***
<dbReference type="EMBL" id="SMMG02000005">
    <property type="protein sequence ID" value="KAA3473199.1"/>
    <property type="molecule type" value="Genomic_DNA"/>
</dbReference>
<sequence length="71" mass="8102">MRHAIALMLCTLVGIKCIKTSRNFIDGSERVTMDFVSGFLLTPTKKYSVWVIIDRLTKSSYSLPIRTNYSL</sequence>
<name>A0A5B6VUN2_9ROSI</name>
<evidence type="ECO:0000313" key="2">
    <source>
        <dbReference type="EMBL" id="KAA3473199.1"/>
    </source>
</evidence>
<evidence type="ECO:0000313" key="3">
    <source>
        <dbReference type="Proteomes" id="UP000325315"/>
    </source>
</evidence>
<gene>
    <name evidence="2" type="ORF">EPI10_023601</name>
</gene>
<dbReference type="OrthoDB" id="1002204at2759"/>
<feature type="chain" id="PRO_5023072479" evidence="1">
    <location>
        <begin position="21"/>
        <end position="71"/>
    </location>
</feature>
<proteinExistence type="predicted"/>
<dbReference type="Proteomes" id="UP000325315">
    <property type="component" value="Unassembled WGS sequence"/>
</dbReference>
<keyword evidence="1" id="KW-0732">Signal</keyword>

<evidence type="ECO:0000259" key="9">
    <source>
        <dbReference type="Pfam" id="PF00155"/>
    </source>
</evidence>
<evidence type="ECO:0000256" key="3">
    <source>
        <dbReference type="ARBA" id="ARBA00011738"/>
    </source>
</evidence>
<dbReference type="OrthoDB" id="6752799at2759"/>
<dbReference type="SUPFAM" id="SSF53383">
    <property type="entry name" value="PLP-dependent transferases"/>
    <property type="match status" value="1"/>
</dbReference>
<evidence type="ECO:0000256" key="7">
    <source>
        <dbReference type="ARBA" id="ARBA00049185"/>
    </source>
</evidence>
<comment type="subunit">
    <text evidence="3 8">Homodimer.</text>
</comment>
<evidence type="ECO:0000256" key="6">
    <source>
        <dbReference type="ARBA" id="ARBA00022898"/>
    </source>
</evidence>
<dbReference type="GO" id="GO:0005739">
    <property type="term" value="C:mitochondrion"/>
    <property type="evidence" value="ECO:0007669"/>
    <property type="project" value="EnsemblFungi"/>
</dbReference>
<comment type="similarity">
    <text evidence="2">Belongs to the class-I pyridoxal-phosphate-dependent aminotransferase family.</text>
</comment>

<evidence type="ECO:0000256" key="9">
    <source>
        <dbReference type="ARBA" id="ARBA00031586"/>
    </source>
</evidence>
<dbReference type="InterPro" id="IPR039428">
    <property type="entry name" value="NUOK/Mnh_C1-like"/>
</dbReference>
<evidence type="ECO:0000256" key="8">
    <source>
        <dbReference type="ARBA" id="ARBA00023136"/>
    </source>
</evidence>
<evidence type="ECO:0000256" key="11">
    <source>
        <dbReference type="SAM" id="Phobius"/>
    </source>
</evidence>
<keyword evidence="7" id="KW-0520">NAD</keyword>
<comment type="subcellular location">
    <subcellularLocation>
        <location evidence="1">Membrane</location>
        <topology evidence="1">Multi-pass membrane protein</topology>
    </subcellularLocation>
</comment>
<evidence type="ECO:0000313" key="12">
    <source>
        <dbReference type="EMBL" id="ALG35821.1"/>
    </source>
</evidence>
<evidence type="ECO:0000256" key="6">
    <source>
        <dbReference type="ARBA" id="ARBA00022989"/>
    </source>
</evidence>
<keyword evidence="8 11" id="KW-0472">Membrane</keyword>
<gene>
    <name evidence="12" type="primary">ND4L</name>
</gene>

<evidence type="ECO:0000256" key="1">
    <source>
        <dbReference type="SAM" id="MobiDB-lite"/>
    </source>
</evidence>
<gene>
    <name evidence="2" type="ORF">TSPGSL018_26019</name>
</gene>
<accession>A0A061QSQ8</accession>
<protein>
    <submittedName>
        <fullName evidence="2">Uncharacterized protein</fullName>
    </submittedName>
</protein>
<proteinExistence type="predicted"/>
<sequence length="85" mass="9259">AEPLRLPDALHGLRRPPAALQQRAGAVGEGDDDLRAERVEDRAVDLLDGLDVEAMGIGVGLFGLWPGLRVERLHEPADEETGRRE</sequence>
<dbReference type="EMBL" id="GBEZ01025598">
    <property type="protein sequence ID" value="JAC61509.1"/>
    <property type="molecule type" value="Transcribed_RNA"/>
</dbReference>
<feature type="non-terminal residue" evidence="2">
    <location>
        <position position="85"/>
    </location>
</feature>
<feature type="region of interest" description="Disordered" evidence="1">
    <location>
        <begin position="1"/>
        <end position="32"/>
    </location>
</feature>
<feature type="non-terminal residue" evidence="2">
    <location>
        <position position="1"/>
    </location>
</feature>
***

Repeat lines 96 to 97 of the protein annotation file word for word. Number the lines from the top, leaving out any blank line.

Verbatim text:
    </source>
</evidence>